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Sterling Jones, center, receives the Mississippi Council of Cooperatives Distinguished Service Award. This is the highest honor given by the council, which represents more than 50 cooperatives serving throughout Mississippi. Presenting the award are Billy Bridgforth, left, loan officer at Staplcotn, and Ron Stewart, senior vice president at the Electric Power Associations of Mississippi. Bridgforth and Stewart are directors of the council.
Today in Mississippi I November/December 2012
Our next Picture This:
The Colors of Nature Whatever the season, brilliant color abounds in nature. For our next Picture This reader photo feature, we want your photos of eye-popping color in nature, whether from wildflowers, autumn leaves, sunsets, butterfly wings or other things. Photos selected for publication will appear in the January 2013 issue of Today in Mississippi. Submissions must be postmarked or emailed to us by Nov. 30. Photographers whose work is selected for publication will be entered in a drawing for a $200 cash prize, to be awarded in December 2013.
printer’s standards.) • Please do not send a photo with a date on the image. • Photos must be accompanied by identifying information, including photographer’s name, address, phone and electric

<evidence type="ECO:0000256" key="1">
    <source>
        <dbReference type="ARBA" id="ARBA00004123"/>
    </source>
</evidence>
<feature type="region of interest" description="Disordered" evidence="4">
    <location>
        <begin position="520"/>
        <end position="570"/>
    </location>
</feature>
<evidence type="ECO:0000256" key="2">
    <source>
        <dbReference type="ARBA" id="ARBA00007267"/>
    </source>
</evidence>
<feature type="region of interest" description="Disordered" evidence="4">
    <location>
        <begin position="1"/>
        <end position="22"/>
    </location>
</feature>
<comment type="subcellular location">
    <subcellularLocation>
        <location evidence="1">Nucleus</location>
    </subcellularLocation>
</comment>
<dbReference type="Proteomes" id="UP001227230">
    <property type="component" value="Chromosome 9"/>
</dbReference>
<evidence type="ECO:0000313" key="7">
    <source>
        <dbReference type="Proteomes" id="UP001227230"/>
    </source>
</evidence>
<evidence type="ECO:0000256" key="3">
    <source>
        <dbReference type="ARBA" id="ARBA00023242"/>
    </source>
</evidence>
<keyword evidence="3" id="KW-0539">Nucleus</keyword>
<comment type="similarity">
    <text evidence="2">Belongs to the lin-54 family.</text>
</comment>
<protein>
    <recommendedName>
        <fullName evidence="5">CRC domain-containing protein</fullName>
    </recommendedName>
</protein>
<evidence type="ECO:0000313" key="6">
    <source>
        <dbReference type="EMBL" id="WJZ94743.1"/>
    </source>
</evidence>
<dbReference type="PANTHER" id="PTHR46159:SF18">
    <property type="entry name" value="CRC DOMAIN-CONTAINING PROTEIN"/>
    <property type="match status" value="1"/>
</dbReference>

power association (if applicable). Include the name(s) of any recognizable people in the picture. • Prints will be returned if accompanied by a self-addressed, stamped envelope. We cannot, however, guarantee their safe return through the mail, so please do not send irreplaceable photos.
How to submit your work Mail prints or a photo CD to Picture
This, Today in Mississippi, P.O. Box 3300, Ridgeland, MS 39158-3300. Email photos (attached to your email message) to email@example.com. If submitting more than one photo, please attach all photos to only one e-mail message, if possible. Questions? Call Debbie Stringer, editor, at 601-605-8600 or email questions to firstname.lastname@example.org.
Requirements • Photos must be the original work of an amateur photographer (of any age). • Photos must be in sharp focus. • Prints and digital files are eligible. • Digital photos should be high-resolution JPG files (use the “high quality” setting on your digital camera). Please do not use photo-editing software to adjust colors or tones. (We prefer to do it ourselves, if necessary, according to our
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Today in Mississippi
Plan for fall blooms to welcome butterflies t requires planning in the spring, but one way to add color and life to fall gardens is to welcome butterflies. Butterflies are among the most entertaining creatures. If you plant the right flowers, you leave an open invitation for them to visit your garden. Butterflies are still around as we move into the late fall, and they are hurriedly investigating the flowers blooming in gardens. Butterflies that most commonly visit latefall gardens are orange fritillary Southern and yellow sulGardening phurs. Even by Dr. Gary Bachman day-flying moths such as the sphinx moth and hummingbird moth flit from flower to flower in the fall. Nearly everyone enjoys watching butterflies, and gardeners can include plants in their landscapes that will attract them. The majority of plants that attract butterflies share two characteristics: tubular flowers and shades of red.